posted on Oct, 10 2011 @ 12:29 AM
When I look at the efforts by the Tea Party, the Occupy Wall Street movement and other efforts over the years to change the political system, there is
a pattern that repeats itself. It starts with a burst of energy, a high degree of disorganization, pushing for a small set of issues or agenda items,
and then either the quick or gradual absorption of the leadership and involved members into one of the existing parties.
We have so many groups that are so well funded acted in our political space that it becomes almost impossible not to find yourself quickly annexed and
overwhelmed by someone who has been fighting the good fight. Just as conservative groups and Republican committees have done to the Tea Partiers, for
the most part, I believe the Occupy Movement will see the same thing happen by the Democratic or Green Parties.
But my premise is simple. A revolution in America that is prompted by a political movement cannot and will not succeed. The reason has nothing to do
with the media, the police, or anything else. The system is just too flexible at accommodating and too rigid in how it breaks conflicts down to an us
vs. them structure. This is why, despite the key similarities between the two big movements we've seen lately, they loathe each other.
So I propose an alternative rooted in reality. What is needed is a social movement. Just as the American Revolution drew heavily upon existing civic
relationships that brought people together (such as the Masons) to name just one, a second American revolution could be successfully brought about if
people bound themselves together with social relationships that transcended the political pressures.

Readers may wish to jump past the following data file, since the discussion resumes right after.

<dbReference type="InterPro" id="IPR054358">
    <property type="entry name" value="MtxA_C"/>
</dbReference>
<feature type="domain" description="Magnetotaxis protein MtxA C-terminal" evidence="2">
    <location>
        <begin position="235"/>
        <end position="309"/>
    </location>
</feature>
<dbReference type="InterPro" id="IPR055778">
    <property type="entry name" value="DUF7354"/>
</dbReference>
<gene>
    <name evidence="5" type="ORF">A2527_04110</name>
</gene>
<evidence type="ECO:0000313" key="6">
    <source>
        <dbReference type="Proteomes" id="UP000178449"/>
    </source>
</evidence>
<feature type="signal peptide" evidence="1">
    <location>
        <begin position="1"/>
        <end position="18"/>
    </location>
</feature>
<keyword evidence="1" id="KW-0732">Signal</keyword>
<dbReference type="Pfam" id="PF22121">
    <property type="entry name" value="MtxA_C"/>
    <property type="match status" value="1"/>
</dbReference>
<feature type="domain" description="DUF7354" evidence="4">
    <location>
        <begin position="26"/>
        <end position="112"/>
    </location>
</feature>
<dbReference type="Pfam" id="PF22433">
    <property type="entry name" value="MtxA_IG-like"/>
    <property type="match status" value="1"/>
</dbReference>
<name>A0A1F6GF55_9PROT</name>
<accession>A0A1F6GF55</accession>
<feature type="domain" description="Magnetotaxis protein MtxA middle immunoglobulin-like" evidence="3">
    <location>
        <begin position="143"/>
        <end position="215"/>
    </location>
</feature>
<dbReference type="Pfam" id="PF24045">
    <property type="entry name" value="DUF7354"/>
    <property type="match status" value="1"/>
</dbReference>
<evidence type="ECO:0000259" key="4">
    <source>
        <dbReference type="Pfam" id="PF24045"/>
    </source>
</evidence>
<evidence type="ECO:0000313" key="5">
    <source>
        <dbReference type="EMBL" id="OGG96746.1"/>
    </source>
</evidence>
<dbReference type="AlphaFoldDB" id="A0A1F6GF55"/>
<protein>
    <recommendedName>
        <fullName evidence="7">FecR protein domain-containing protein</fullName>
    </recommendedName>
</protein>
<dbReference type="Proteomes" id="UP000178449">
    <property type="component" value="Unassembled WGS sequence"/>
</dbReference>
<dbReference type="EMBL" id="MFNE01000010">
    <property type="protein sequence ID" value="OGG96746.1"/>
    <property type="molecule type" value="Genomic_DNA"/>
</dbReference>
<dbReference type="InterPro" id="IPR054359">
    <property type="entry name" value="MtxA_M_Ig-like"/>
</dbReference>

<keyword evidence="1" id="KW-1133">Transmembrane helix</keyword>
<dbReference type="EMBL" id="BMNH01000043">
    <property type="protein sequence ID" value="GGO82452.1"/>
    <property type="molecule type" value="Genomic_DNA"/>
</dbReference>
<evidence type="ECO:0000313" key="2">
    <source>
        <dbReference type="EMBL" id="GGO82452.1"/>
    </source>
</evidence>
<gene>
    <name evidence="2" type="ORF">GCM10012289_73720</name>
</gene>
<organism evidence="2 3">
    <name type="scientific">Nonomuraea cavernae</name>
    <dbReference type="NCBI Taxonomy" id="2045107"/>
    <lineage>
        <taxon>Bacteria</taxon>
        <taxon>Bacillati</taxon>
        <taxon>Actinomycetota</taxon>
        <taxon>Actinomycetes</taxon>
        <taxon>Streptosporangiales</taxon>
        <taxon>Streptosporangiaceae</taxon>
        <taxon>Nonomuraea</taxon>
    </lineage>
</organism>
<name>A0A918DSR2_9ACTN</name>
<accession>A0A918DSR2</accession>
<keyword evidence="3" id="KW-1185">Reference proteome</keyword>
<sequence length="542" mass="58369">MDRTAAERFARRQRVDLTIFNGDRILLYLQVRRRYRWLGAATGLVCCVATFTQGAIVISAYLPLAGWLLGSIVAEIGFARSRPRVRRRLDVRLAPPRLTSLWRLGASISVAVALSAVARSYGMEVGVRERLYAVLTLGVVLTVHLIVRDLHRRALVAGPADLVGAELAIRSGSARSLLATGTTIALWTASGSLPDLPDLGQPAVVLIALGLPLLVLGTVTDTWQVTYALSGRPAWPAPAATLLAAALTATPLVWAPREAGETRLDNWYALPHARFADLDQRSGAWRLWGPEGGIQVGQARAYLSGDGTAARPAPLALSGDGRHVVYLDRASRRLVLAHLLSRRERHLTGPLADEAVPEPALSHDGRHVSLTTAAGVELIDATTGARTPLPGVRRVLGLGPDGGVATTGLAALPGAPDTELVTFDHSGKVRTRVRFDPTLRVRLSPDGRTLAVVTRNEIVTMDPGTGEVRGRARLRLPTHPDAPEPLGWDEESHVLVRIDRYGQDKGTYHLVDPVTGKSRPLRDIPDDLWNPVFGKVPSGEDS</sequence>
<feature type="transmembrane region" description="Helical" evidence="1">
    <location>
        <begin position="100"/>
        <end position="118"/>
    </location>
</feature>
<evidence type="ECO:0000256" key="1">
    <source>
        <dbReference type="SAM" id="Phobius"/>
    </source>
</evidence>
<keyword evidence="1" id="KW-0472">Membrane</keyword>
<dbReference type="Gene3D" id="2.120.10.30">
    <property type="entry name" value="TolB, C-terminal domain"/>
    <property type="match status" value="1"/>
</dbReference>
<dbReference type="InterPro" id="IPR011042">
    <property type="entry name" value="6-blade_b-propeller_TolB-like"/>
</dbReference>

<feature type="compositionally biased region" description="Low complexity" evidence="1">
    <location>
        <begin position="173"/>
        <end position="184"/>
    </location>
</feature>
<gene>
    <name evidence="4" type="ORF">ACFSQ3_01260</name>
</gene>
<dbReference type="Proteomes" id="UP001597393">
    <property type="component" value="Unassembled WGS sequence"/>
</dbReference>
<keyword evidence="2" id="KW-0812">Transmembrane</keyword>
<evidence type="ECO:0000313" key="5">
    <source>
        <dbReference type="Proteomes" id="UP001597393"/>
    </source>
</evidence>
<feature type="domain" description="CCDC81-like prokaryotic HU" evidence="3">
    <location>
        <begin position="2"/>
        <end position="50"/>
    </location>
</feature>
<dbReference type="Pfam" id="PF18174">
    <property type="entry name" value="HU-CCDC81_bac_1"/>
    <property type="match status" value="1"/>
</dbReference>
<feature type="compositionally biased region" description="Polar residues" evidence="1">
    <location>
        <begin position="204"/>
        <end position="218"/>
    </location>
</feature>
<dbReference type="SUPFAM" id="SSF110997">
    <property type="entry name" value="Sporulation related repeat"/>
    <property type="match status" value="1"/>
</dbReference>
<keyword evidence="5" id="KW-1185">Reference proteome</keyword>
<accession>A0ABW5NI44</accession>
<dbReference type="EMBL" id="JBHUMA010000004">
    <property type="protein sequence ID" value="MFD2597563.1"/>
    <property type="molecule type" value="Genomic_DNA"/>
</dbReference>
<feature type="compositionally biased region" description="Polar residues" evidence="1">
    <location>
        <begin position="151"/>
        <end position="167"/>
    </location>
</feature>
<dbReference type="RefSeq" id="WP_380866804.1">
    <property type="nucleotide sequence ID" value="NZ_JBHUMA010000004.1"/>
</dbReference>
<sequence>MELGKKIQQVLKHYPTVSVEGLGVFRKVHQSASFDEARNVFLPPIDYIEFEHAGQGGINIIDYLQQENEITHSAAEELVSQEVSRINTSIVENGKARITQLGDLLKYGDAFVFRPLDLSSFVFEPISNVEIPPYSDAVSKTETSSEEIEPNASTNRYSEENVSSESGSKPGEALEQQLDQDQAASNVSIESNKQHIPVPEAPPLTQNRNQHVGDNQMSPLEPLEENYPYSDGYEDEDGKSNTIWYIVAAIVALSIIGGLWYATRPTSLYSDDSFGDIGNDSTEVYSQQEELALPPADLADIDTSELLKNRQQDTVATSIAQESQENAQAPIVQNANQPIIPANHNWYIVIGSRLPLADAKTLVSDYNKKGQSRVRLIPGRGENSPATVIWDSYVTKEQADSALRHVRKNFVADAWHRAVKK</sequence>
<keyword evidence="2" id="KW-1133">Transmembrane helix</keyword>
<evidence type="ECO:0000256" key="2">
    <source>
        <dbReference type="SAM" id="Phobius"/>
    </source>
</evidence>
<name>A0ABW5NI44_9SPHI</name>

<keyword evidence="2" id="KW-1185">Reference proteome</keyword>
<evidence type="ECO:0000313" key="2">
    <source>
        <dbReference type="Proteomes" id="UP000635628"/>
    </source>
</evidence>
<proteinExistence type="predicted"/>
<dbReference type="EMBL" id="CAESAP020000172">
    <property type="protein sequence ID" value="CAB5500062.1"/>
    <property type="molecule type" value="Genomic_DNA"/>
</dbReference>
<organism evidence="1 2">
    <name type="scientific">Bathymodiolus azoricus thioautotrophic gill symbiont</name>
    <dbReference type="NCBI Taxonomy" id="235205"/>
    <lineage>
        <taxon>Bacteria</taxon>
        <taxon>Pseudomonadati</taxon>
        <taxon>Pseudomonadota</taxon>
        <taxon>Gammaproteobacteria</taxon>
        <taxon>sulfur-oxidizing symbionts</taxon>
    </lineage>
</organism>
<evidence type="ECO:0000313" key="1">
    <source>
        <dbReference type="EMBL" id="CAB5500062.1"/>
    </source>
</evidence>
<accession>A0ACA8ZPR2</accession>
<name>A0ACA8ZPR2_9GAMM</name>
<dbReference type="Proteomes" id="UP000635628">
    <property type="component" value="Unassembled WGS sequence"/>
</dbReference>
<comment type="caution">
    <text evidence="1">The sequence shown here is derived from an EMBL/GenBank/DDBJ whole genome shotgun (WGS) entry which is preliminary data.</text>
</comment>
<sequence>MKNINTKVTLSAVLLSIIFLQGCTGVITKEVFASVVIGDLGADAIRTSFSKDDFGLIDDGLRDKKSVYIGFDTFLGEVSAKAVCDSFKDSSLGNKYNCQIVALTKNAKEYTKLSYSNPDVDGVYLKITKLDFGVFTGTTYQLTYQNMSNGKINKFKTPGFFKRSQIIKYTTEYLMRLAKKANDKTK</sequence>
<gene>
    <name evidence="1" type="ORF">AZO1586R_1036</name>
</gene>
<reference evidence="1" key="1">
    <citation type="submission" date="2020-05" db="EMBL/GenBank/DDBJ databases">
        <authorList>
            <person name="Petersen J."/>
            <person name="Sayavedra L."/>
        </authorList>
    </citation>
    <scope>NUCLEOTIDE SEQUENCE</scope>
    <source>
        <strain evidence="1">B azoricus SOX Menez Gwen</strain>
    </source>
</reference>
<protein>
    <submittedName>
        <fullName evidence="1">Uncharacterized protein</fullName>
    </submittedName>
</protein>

Such an organization would be wise to conduct educational activities, charitable activities, and to take the position of institutional responsibility
showing that it would handle situations currently handled by the government more effectively. In many third world countries, you'll see
organizations who take these roles set themselves up to be recognized as the proper governance when the opportunity comes. The Muslim Brotherhood,
for how often it is reviled, could be seen as one example. Where the political space was closed, they built their network of something more
The society I propose could be religious or otherwise in nature, but the most essential thing is that it identifies its own membership well and
fosters a sense of unity beyond partisanship. It would not be cheap, it would not be quick, it would not be easy, but if it were popular enough, the
second American revolution could be bloodless and virtuous, won at the ballot box.
And for those who will say the media will never allow such a movement to exist, I would say the media wouldn't be necessary. Social networking can
pull together the young, and face-to-face conversation can bring in the older folks.
For all the billions spent on political programming in this country, I'm surprised no one has really looked at this option.